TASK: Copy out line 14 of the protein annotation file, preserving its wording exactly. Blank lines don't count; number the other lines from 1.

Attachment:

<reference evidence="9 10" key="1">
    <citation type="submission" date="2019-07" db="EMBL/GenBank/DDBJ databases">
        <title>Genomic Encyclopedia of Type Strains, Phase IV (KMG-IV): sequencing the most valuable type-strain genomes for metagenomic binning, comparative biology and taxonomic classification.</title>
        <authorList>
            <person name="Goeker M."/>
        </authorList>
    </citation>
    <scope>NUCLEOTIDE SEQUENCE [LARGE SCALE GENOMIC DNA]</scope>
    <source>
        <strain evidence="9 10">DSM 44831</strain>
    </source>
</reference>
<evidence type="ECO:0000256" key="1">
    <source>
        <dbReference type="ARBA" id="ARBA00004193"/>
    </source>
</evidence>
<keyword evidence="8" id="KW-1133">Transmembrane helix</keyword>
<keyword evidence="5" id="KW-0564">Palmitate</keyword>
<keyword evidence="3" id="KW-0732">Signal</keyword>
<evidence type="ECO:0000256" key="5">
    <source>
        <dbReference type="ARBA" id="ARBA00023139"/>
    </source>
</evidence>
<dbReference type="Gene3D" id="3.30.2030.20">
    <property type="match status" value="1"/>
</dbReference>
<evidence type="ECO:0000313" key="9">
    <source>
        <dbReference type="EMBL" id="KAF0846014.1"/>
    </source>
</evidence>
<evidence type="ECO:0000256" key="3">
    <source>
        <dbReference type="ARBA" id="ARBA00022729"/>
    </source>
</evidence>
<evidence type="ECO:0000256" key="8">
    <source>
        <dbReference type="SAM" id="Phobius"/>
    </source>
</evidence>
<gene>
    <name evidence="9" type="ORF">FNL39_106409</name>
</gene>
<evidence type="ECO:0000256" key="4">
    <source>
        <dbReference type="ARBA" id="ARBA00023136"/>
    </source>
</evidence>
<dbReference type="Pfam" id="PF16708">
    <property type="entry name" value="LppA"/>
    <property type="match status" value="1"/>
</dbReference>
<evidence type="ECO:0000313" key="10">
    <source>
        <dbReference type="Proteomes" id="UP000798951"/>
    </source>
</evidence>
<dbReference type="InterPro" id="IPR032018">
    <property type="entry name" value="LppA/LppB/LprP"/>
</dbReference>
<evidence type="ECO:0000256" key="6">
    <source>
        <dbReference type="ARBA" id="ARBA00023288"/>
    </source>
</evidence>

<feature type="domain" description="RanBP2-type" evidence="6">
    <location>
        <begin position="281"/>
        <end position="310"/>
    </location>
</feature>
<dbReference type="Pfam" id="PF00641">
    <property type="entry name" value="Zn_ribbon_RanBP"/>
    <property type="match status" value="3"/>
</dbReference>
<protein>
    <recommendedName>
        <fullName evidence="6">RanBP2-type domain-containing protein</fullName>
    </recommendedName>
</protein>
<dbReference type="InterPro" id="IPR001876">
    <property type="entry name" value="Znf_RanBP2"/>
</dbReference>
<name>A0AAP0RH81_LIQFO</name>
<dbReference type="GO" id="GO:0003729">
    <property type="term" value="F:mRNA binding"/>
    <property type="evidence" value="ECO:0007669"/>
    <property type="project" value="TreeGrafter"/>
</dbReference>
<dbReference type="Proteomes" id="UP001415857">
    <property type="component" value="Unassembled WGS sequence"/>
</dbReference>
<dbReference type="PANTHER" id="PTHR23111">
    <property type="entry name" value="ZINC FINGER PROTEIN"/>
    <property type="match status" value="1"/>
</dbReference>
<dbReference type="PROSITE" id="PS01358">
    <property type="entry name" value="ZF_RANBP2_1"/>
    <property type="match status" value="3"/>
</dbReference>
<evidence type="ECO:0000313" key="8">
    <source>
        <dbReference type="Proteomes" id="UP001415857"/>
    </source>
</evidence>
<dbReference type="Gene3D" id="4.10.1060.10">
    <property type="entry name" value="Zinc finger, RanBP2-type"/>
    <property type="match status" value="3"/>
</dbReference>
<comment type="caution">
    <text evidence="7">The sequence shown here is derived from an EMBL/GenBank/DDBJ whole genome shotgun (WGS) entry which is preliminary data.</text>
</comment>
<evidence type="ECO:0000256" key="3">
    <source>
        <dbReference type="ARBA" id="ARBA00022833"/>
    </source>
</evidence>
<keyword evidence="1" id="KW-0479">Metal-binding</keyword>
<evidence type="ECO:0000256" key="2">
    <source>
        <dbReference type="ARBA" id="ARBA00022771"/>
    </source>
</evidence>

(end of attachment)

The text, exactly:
    <source>